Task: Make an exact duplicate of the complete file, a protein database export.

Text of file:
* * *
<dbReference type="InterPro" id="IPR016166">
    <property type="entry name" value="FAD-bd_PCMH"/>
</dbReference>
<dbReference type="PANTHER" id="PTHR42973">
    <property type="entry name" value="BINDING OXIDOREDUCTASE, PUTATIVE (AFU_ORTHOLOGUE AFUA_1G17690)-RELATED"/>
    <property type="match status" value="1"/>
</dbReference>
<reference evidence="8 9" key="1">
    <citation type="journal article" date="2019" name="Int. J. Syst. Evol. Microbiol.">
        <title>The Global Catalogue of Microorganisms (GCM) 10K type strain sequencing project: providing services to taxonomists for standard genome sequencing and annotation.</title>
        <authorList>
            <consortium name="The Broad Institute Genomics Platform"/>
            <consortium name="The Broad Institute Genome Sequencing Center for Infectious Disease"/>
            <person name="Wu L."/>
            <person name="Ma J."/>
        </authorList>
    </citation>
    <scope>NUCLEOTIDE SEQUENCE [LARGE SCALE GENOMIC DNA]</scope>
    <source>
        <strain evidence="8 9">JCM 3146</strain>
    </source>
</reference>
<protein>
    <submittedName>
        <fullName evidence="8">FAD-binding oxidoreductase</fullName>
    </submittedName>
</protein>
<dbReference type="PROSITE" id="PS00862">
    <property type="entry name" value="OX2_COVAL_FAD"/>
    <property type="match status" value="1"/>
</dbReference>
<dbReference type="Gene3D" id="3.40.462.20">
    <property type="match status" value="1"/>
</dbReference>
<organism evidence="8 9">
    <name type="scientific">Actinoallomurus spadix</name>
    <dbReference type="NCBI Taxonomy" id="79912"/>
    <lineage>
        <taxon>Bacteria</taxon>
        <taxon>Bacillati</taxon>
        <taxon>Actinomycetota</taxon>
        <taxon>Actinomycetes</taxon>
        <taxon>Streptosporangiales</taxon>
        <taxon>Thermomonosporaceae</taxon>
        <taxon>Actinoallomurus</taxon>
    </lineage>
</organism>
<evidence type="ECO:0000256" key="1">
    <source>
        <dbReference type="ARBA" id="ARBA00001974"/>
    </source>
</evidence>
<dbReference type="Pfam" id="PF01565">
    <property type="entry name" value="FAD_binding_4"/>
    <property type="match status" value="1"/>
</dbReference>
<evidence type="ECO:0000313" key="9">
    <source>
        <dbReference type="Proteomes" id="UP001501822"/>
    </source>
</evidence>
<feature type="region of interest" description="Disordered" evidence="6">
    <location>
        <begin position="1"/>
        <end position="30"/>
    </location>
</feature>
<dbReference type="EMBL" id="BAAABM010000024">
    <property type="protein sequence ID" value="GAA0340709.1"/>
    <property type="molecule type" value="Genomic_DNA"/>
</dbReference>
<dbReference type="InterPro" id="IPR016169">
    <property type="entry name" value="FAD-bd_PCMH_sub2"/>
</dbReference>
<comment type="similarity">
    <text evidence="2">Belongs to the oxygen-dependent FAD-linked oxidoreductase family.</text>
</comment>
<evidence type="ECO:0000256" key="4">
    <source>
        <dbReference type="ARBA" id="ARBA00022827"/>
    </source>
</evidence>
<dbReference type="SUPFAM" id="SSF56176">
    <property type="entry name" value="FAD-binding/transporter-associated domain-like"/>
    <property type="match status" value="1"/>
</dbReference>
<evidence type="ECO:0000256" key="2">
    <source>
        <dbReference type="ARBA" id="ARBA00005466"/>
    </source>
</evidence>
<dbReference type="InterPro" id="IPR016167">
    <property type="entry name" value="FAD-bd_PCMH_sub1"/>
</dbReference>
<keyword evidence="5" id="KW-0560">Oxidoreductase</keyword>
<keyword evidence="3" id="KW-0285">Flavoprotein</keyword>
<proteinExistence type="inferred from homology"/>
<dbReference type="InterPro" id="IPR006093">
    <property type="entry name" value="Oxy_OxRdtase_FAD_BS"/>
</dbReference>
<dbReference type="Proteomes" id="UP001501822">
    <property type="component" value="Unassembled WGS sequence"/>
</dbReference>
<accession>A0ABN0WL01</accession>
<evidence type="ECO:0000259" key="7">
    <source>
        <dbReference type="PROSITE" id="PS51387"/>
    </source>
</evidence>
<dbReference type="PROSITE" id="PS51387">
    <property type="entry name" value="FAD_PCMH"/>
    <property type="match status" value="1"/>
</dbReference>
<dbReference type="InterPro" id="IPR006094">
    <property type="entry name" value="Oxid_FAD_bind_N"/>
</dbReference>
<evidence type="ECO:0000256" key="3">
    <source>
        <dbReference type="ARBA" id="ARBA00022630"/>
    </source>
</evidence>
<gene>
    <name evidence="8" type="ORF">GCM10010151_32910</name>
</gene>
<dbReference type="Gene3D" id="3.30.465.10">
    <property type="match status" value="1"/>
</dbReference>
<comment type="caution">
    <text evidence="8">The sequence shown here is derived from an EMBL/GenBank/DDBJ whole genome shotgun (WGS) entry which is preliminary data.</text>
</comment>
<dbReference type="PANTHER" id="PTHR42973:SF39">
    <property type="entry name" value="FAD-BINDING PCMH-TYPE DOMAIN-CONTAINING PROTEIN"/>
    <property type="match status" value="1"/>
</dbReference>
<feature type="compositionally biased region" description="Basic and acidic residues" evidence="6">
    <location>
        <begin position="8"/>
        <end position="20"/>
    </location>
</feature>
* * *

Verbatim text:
<dbReference type="InterPro" id="IPR016166">
    <property type="entry name" value="FAD-bd_PCMH"/>
</dbReference>
<dbReference type="PANTHER" id="PTHR42973">
    <property type="entry name" value="BINDING OXIDOREDUCTASE, PUTATIVE (AFU_ORTHOLOGUE AFUA_1G17690)-RELATED"/>
    <property type="match status" value="1"/>
</dbReference>
<reference evidence="8 9" key="1">
    <citation type="journal article" date="2019" name="Int. J. Syst. Evol. Microbiol.">
        <title>The Global Catalogue of Microorganisms (GCM) 10K type strain sequencing project: providing services to taxonomists for standard genome sequencing and annotation.</title>
        <authorList>
            <consortium name="The Broad Institute Genomics Platform"/>
            <consortium name="The Broad Institute Genome Sequencing Center for Infectious Disease"/>
            <person name="Wu L."/>
            <person name="Ma J."/>
        </authorList>
    </citation>
    <scope>NUCLEOTIDE SEQUENCE [LARGE SCALE GENOMIC DNA]</scope>
    <source>
        <strain evidence="8 9">JCM 3146</strain>
    </source>
</reference>
<protein>
    <submittedName>
        <fullName evidence="8">FAD-binding oxidoreductase</fullName>
    </submittedName>
</protein>
<dbReference type="PROSITE" id="PS00862">
    <property type="entry name" value="OX2_COVAL_FAD"/>
    <property type="match status" value="1"/>
</dbReference>
<dbReference type="Gene3D" id="3.40.462.20">
    <property type="match status" value="1"/>
</dbReference>
<organism evidence="8 9">
    <name type="scientific">Actinoallomurus spadix</name>
    <dbReference type="NCBI Taxonomy" id="79912"/>
    <lineage>
        <taxon>Bacteria</taxon>
        <taxon>Bacillati</taxon>
        <taxon>Actinomycetota</taxon>
        <taxon>Actinomycetes</taxon>
        <taxon>Streptosporangiales</taxon>
        <taxon>Thermomonosporaceae</taxon>
        <taxon>Actinoallomurus</taxon>
    </lineage>
</organism>
<evidence type="ECO:0000256" key="1">
    <source>
        <dbReference type="ARBA" id="ARBA00001974"/>
    </source>
</evidence>
<dbReference type="Pfam" id="PF01565">
    <property type="entry name" value="FAD_binding_4"/>
    <property type="match status" value="1"/>
</dbReference>
<evidence type="ECO:0000313" key="9">
    <source>
        <dbReference type="Proteomes" id="UP001501822"/>
    </source>
</evidence>
<feature type="region of interest" description="Disordered" evidence="6">
    <location>
        <begin position="1"/>
        <end position="30"/>
    </location>
</feature>
<dbReference type="EMBL" id="BAAABM010000024">
    <property type="protein sequence ID" value="GAA0340709.1"/>
    <property type="molecule type" value="Genomic_DNA"/>
</dbReference>
<dbReference type="InterPro" id="IPR016169">
    <property type="entry name" value="FAD-bd_PCMH_sub2"/>
</dbReference>
<comment type="similarity">
    <text evidence="2">Belongs to the oxygen-dependent FAD-linked oxidoreductase family.</text>
</comment>
<evidence type="ECO:0000256" key="4">
    <source>
        <dbReference type="ARBA" id="ARBA00022827"/>
    </source>
</evidence>
<dbReference type="SUPFAM" id="SSF56176">
    <property type="entry name" value="FAD-binding/transporter-associated domain-like"/>
    <property type="match status" value="1"/>
</dbReference>
<evidence type="ECO:0000256" key="2">
    <source>
        <dbReference type="ARBA" id="ARBA00005466"/>
    </source>
</evidence>
<dbReference type="InterPro" id="IPR016167">
    <property type="entry name" value="FAD-bd_PCMH_sub1"/>
</dbReference>
<keyword evidence="5" id="KW-0560">Oxidoreductase</keyword>
<keyword evidence="3" id="KW-0285">Flavoprotein</keyword>
<proteinExistence type="inferred from homology"/>
<dbReference type="InterPro" id="IPR006093">
    <property type="entry name" value="Oxy_OxRdtase_FAD_BS"/>
</dbReference>
<dbReference type="Proteomes" id="UP001501822">
    <property type="component" value="Unassembled WGS sequence"/>
</dbReference>
<accession>A0ABN0WL01</accession>
<evidence type="ECO:0000259" key="7">
    <source>
        <dbReference type="PROSITE" id="PS51387"/>
    </source>
</evidence>
<dbReference type="PROSITE" id="PS51387">
    <property type="entry name" value="FAD_PCMH"/>
    <property type="match status" value="1"/>
</dbReference>
<dbReference type="InterPro" id="IPR006094">
    <property type="entry name" value="Oxid_FAD_bind_N"/>
</dbReference>
<evidence type="ECO:0000256" key="3">
    <source>
        <dbReference type="ARBA" id="ARBA00022630"/>
    </source>
</evidence>
<gene>
    <name evidence="8" type="ORF">GCM10010151_32910</name>
</gene>
<dbReference type="Gene3D" id="3.30.465.10">
    <property type="match status" value="1"/>
</dbReference>
<comment type="caution">
    <text evidence="8">The sequence shown here is derived from an EMBL/GenBank/DDBJ whole genome shotgun (WGS) entry which is preliminary data.</text>
</comment>
<dbReference type="PANTHER" id="PTHR42973:SF39">
    <property type="entry name" value="FAD-BINDING PCMH-TYPE DOMAIN-CONTAINING PROTEIN"/>
    <property type="match status" value="1"/>
</dbReference>
<feature type="compositionally biased region" description="Basic and acidic residues" evidence="6">
    <location>
        <begin position="8"/>
        <end position="20"/>
    </location>
</feature>